'Obama bros' gang up on Biden as longstanding rumors of tension linger: 'Hard to watch'

Three former Obama advisers' criticism of Biden continues the reportedly strained state of relations between the two men's camps

Published July 9, 2024 6:35pm EDT
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Three former advisers to President Obama took aim at President Biden Tuesday as longstanding rumors of tension between the two men's camps continue to linger.

Jon Favreau, Jon Lovett and Tommy Vietor, who were often referred to as the "Obama bros" during their tenure in the White House, dedicated the majority of their latest "Pod Save America" episode to ganging up on Biden following his poor performance in the first presidential debate, and in a subsequent interview.

"I thought it was bad, and, at times, very hard to watch," Vietor said, referencing Biden's sit-down interview with ABC's George Stephanopoulos last week that came as part of an effort by the president to quell critics calling for him to exit the presidential race.

Jon Favreau, Jon Lovett, and Tommy Vietor at Politicon at Pasadena Convention Center on July 29, 2017 in Pasadena, California. (John Sciulli/Getty Images for Politicon)

"In fairness to Biden, I don't think that interview could have solved the political problem that stemmed from the debate," he said, adding the interview made him "more concerned" because Biden "struggled to speak in a clear, coherent way."

Vietor argued Biden didn't articulate a compelling second-term agenda that would sway swing voters to support him over former President Trump, and that his explanations for his recent poor performance, such as travel and sickness, didn't fully answer for "how bad the debate was."

Lovett agreed and said the interview "was a hard setting for him to succeed, even at his absolute best, because it's hard to justify why it was more than a week after the debate, that it was so brief, and he was only doing one."

"The debate was just a bad night. We all saw it," he said. "The explanations are kind of vague… That doesn't do enough to assuage our concerns about what we saw that night. Right? So, the explanations don't offer anything."

Former President Barack Obama and President Joe Biden. (Getty Images)

"If you're going to raise the stakes on one interview, it can't be another example of you being hard to understand, not because he's soft, not because he's mumbling, but because his train of thought doesn't make sense," he said. "The stakes are incredibly high. Trump is an incredible threat, but either he will prosecute that case, or someone else will, and right now, we get neither."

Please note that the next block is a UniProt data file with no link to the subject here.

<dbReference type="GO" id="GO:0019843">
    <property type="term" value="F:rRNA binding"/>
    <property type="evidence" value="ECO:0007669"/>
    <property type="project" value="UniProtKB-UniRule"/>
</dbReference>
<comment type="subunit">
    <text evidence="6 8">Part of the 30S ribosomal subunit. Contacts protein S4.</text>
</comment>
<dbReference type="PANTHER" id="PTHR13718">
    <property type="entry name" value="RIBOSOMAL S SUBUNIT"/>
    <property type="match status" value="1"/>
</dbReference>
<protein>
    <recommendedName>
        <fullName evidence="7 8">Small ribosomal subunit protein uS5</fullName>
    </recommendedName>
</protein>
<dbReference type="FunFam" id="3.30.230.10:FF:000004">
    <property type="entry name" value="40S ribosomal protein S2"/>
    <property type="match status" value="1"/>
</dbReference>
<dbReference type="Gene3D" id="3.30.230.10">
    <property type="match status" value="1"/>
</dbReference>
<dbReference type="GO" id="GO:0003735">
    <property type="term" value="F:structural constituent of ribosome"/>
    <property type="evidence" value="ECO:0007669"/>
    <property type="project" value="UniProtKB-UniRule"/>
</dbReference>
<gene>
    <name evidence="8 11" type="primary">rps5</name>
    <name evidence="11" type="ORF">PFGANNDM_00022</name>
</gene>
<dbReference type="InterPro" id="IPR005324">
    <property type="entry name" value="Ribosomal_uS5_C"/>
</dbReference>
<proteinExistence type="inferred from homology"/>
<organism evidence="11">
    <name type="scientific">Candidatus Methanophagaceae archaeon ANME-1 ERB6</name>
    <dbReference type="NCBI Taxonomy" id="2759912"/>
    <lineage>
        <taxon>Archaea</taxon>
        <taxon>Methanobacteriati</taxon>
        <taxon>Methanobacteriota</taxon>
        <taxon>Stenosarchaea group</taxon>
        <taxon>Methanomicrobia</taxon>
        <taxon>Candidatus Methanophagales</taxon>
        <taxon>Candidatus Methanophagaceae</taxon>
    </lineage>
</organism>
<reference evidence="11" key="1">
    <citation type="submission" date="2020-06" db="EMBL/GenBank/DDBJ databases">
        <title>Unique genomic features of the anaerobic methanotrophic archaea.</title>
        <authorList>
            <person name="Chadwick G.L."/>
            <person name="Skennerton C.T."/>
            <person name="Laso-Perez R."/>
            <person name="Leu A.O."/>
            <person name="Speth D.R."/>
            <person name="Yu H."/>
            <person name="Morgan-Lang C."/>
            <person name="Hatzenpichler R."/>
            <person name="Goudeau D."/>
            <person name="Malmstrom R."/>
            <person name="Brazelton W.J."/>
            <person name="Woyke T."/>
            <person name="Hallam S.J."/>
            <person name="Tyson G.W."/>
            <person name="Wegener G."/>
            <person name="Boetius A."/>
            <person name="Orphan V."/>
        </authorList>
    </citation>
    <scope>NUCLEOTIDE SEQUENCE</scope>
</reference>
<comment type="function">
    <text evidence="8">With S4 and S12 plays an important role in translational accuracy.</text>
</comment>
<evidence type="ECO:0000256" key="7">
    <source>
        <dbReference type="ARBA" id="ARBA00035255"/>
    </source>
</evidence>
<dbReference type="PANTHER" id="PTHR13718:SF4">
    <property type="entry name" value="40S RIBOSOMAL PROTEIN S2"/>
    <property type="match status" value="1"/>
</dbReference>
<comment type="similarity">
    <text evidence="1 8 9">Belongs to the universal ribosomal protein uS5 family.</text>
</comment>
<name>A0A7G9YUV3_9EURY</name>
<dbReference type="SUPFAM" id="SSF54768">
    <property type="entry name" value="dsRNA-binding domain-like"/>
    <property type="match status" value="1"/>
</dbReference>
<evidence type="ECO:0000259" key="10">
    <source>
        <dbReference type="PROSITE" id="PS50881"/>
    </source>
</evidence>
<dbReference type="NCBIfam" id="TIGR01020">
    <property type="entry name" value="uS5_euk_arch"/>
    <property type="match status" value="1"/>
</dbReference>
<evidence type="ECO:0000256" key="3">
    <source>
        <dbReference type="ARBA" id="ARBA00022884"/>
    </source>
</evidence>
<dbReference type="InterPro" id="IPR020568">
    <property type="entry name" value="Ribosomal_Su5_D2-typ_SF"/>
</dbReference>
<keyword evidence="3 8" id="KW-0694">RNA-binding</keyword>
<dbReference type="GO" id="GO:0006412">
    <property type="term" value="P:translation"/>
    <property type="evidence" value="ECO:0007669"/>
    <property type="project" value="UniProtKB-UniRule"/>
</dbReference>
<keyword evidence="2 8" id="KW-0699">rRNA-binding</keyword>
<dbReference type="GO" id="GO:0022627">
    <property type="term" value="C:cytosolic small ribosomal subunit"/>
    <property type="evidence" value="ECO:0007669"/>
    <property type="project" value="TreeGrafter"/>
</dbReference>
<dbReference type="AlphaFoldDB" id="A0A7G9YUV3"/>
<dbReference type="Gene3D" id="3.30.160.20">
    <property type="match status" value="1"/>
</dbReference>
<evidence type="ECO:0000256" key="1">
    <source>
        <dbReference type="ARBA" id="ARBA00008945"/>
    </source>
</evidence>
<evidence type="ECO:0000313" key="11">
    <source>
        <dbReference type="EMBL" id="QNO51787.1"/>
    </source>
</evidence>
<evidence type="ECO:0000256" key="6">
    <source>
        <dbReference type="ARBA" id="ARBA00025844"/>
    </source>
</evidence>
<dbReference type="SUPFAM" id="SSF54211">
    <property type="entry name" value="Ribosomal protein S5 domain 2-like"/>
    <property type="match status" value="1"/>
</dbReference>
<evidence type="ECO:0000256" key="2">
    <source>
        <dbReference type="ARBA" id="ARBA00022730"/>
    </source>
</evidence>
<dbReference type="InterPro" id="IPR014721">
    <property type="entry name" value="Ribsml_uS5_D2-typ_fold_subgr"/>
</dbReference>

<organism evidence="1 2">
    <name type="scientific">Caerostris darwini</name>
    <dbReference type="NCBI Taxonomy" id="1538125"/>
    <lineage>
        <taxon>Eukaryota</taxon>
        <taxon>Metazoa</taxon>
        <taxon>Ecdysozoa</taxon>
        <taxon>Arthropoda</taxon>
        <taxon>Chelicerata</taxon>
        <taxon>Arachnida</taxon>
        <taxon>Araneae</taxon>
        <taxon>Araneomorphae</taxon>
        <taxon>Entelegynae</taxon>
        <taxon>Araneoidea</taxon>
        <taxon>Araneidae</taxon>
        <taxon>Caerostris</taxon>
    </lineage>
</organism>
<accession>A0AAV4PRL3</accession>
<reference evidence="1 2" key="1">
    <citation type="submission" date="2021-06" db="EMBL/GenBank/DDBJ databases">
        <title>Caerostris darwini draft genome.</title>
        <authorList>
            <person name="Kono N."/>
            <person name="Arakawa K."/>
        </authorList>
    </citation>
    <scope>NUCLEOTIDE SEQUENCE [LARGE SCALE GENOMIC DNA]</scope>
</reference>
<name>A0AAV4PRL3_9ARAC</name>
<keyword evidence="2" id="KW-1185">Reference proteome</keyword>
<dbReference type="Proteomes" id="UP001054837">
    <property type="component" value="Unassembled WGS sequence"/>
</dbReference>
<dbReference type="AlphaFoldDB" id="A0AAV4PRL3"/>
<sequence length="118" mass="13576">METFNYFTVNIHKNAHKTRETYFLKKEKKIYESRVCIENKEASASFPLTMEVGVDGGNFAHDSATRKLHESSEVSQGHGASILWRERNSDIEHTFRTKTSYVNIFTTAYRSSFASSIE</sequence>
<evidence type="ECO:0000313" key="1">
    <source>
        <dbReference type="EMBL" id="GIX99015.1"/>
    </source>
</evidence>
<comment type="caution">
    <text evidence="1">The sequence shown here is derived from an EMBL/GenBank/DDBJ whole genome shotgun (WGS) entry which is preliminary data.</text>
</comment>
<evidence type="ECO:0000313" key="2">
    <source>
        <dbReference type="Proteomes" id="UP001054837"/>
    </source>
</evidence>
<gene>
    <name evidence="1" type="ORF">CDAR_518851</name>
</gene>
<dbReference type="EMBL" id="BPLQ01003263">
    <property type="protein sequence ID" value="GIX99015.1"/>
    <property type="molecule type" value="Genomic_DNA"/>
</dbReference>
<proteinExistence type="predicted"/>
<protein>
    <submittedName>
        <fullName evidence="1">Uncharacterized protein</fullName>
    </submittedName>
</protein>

Favreau said that although Biden's interview was "more coherent than the debate," he was "worried" Biden's lack of urgency and message meant he might not be able to make up for the debate going forward. He cited recent polling showing Biden trailing Trump in every key swing state.

"What are you going to do to win over voters who are undecided between Biden and Trump when you have that message with George Stephanopoulos?" he asked.

Vietor later said it "seems like a clear-cut choice that we'd have a better chance with someone else," while Lovett argued Biden wasn't "delivering the message effectively."

President Joe Biden speaks at a church service at Mt. Airy Church of God in Christ, Sunday, July 7, 2024, in Philadelphia  (AP Photo/Manuel Balce Ceneta)

"That George Stephanopoulos interview was painful to watch," Lovett said. "It was a terrible interview. He did a terrible job articulating why he's in the race, what happened at the debate, and why he's the person to beat Trump. He's doing a terrible job."

The comments come just a day after former Obama adviser David Axelrod said during an appearance on CNN that Biden was "certain" to lose the race to Trump.

"There are certain immutable facts of life," Axelrod said while discussing Biden's age and leadership. "Those were painfully obvious on that debate stage. The president just… hasn't come to grips with it. He’s not winning this race."

Relationships between former and current advisers from the Biden and Obama administrations have reportedly been strained in recent years given the level of criticism aimed at the current president, as well as that he was passed over for the Democratic presidential nomination in favor of Hillary Clinton in 2016.

Obama has, however, spent time defending Biden following his debate performance.

Fox News' Brian Flood and Jeffrey Clark contributed to this report.

Brandon Gillespie is an associate editor at Fox News. Follow him on X at @BGillespieAL.